“Over the past year, we saw increasing demand from enterprises to leverage the support of partners like systems integrators, consultants and agencies,” Popp said. “So we made the decision to dedicate resources to building out partner engineering, account management, and marketing teams to support our partners in the field and meet customer demand.”

The partner program is part of the company’s enterprise customer initiative.

Alexandre Popp, director of channels and alliances at AlgoliaAlexandre Popp

“Our motion to move upmarket comes with partners and multinational brands purchasing our product in tandem with partner solutions, and deployed with consulting firms’ team[s],” Popp said. He noted the program’s objective is to support partners as they “build or sell digital products” that embed Algolia.

Algolia’s partner program offers technical enablement and certification; go-to-market and sales enablement; and marketing support, including co-marketing events, webinars and campaigns. The company, founded in 2012, said it has more than 5,700 customers.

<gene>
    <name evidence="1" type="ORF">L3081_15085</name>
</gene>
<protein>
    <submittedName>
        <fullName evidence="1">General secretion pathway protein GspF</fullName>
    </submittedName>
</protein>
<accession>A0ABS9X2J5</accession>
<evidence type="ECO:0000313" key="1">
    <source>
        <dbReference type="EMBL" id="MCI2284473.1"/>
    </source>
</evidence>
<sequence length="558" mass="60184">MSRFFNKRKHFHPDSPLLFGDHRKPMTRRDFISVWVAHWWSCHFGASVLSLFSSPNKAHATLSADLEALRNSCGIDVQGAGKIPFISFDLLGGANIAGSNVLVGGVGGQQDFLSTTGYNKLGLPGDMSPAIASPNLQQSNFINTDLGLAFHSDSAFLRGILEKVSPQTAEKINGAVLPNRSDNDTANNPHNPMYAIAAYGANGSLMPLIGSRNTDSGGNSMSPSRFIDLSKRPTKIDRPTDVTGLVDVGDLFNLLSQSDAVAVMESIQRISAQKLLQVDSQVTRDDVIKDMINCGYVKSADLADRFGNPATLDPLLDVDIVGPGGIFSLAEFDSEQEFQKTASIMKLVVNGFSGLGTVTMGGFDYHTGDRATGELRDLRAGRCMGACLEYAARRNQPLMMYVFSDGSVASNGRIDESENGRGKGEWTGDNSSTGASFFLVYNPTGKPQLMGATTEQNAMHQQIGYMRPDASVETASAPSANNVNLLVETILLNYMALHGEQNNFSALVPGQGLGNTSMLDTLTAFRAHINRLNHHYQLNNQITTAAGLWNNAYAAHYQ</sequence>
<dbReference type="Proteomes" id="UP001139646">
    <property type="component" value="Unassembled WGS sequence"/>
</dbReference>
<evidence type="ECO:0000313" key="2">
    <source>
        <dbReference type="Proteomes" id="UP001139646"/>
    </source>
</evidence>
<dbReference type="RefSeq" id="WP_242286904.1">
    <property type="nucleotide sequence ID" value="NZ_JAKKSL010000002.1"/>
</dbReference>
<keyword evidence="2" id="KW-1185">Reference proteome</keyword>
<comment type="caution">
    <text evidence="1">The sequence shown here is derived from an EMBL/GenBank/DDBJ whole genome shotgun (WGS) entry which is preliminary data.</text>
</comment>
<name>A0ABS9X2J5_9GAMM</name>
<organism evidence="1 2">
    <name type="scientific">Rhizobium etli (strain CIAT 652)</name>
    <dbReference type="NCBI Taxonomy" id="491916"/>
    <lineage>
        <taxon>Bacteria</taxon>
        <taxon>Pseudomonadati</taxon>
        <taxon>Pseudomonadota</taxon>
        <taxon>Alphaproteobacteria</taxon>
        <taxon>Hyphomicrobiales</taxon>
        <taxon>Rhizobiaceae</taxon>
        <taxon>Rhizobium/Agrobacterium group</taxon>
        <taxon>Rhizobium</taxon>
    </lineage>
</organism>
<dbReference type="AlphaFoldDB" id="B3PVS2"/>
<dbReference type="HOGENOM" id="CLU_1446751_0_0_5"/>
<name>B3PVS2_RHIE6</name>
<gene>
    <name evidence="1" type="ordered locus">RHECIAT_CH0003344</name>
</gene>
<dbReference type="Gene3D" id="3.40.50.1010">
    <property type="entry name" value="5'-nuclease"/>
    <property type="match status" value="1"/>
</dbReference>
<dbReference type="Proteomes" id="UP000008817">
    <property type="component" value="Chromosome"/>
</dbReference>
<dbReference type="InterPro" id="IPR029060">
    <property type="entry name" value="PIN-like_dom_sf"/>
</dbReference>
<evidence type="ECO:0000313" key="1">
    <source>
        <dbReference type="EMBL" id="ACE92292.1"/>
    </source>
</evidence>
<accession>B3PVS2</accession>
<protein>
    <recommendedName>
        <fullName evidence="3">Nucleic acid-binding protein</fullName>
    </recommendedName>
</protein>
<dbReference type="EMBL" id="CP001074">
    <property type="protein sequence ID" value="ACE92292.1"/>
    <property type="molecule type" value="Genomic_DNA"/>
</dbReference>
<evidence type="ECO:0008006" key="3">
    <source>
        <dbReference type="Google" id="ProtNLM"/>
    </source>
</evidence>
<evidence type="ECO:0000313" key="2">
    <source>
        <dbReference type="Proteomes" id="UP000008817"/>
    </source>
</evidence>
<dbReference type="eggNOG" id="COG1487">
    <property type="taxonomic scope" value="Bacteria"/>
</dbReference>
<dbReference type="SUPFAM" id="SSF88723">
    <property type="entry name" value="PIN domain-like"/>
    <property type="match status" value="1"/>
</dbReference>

Cloud service providers launch offerings

Cloud service providers Faction and 2nd Watch rolled out new services this week.

Over the past year, we saw increasing demand from enterprises to leverage the support of partners like systems integrators, consultants and agencies.
Alexandre Poppdirector of channels and alliances, Algolia

Faction, a Denver company that focuses on multi-cloud services, said it is working with VMware to provide cloud-attached storage for VMware Cloud on AWS deployments. Faction said its Cloud Control Volumes offering provides a scalable storage platform for VMware Cloud on AWS customers who need more storage capacity.